This ancient Indian mound was carefully stabilized to its original condition.

This ancient Indian mound was carefully stabilized to its original condition.

Indian Rocks Park is one of the oldest parks in Big Canoe. It was built to showcase the mysterious Indian Mounds found in this park and protect their archaeological value. The park is not big, but it’s beautiful, in a rugged kind of way.

The rock mounds were built over 500 years ago by the people who lived in this territory. Please do not touch the mounds! Do not add stones or remove stones. The archaeological heritage must be preserved. 

Some of the mounds were destroyed over the years by falling trees, and it’s remarkable there are still so many mounds standing after all this time. 

Informative signs were cleaned and restored by the Trails Committee.

Informative signs were cleaned and restored by the Trails Committee.

The trails in this park were built decades ago and are classified as an easy hike. But you still need to pay attention when walking these trails; the ground has settled and tree roots have been exposed, creating tripping hazards for the unwary.

In 1999 or 2000, the newly formed Trails Committee took over the maintenance of the original two trails, the Indian Mounds Trail and the Indian Mounds Loop. A few years later, the Lake Petit Trail was added to extend the hiking experience to the lake. 

Like any trail, things show wear over time. The multiple educational signs along the trails became covered in algae, the posts and wooden backings on signs started to rot, staircase steps would break, trees would fall (and yes, they seem to fall a lot) and painted surfaces got discolored, etc.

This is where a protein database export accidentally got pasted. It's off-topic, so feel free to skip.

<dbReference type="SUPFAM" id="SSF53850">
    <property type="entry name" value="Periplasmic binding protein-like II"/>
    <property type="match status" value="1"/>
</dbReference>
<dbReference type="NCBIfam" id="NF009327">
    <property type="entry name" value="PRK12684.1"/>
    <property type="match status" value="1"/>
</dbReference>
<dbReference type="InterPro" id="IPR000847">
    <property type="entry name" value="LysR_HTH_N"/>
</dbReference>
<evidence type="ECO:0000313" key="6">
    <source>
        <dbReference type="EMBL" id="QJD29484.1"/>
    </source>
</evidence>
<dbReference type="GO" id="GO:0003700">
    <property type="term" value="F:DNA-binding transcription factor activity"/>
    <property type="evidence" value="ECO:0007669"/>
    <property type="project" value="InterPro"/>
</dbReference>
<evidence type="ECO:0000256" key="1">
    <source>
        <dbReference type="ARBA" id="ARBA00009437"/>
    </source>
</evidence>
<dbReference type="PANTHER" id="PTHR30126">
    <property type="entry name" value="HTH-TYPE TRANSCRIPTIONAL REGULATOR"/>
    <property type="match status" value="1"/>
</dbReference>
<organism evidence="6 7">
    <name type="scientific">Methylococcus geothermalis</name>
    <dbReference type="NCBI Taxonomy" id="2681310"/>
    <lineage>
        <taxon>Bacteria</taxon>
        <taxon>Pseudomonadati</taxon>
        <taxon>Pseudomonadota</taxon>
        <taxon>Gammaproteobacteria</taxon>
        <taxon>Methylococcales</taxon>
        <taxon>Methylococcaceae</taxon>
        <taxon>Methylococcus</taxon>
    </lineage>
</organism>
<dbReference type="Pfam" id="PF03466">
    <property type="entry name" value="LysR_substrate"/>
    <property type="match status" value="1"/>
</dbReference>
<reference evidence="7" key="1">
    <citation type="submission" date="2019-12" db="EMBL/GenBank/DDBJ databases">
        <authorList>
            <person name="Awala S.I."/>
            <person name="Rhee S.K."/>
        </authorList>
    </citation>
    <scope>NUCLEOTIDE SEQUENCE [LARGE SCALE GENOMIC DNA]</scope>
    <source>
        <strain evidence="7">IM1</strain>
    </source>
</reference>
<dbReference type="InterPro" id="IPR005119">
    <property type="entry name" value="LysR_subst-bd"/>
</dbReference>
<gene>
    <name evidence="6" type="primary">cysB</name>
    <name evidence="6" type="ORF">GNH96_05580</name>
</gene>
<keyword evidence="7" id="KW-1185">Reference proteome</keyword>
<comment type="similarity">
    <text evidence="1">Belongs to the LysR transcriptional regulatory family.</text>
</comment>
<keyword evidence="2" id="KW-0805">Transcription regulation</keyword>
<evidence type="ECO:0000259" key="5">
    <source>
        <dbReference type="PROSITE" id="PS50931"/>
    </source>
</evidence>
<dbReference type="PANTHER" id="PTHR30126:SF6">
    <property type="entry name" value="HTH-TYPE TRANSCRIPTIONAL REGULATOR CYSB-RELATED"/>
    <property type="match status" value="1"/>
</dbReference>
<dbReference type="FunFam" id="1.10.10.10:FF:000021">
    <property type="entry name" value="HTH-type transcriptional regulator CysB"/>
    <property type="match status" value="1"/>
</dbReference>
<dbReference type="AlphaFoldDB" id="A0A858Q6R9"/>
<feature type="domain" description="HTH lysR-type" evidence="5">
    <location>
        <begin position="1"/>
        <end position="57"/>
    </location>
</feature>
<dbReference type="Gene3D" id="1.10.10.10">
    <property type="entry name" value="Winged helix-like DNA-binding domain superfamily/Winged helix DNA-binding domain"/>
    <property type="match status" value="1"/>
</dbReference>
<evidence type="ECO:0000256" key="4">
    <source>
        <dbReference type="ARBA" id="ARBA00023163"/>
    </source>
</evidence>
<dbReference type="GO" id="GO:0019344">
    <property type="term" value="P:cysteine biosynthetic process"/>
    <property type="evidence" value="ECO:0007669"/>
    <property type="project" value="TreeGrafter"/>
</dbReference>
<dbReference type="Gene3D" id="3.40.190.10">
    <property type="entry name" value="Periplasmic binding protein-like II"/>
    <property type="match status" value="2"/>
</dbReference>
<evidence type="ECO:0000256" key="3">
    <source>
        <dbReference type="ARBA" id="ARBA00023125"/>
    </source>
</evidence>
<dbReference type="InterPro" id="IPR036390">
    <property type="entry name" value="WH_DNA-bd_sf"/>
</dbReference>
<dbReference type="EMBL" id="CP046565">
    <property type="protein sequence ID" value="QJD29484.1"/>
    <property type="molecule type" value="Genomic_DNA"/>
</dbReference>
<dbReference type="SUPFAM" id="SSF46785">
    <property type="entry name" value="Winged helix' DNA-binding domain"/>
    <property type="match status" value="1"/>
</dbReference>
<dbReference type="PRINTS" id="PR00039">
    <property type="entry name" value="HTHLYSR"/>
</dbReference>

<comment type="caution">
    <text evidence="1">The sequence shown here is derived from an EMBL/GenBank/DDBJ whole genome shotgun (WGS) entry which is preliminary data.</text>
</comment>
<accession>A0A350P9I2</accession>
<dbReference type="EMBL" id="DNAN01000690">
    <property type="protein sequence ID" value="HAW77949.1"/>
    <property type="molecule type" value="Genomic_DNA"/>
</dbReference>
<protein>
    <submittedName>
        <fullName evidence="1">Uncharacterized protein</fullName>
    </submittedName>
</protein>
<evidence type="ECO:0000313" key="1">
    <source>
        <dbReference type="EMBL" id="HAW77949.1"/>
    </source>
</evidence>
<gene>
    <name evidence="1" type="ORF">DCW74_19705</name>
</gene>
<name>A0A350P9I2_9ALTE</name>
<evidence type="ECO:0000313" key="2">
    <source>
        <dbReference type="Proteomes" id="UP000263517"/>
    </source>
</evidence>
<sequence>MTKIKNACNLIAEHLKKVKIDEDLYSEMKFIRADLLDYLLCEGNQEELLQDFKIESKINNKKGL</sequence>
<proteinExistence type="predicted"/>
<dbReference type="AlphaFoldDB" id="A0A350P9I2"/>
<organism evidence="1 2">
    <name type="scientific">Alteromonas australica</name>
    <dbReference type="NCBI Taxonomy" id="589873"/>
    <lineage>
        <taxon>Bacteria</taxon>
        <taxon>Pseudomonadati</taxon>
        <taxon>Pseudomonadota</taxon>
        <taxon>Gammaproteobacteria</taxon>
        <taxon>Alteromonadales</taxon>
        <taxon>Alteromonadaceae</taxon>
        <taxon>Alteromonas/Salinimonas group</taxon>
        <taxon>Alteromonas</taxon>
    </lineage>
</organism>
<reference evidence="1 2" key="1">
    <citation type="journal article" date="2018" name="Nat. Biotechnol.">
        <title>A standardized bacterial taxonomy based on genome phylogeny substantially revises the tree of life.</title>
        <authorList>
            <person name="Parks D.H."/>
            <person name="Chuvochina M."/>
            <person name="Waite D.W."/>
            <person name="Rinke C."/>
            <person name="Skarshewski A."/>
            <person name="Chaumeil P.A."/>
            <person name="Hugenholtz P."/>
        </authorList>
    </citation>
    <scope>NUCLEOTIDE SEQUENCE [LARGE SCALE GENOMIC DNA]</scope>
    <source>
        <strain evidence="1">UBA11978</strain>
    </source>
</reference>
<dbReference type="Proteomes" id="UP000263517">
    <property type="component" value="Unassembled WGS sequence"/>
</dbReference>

Recently, Trails Committee members have been diligently working to address the maintenance issues on these trails, such as clearing trees and repairing stairs and trail pathways, but they’ve also been hard at work sprucing things up and adding trail structures.

Details were added to the hand-carved benches created by Vic Shannon.

Details were added to the hand-carved benches created by Vic Shannon.

Vic Shannon and Lin Crouse have replaced all the worn and rotted wooden components and repainted them. In addition, Vic used his superior woodworking skills to create lovely new benches and stools. Vic also rebuilt a portion of the trail that got ripped up by the root ball of a falling tree. 

After noticing erosion undercutting one of the largest rock mounds, Vic built up a foundation of stones to keep the mound stable.

It took some effort to stabilize this bench in a muddy area.

It took some effort to stabilize this bench in a muddy area.

Meanwhile, Joe Tipton upgraded the trail signage to be consistent with the new style used in High Gap Park and Nature Valley, and Phil Waldrop stabilized and repaired the bench at Lake Petit and rerouted the Lake Petit Trail away from a boggy area.

After a large tree fell, bringing down several other trees, Clardy Schwarz’ excellent sawyer skills and direction enabled the reopening of the trail that would otherwise have been closed.

Liz Scherer repainted the welcoming park sign.

Liz Scherer repainted the welcoming park sign.

Finally, Liz Scherer repainted the Indian Rocks Park sign by the road. She also created the poster at the kiosk and the related brochures.

It takes a team of very diverse talents to maintain and improve Big Canoe’s lovely trails. Most of the volunteers work quietly behind the scenes. Whatever you see when hiking in Big Canoe, there is volunteer time behind it that made it happen.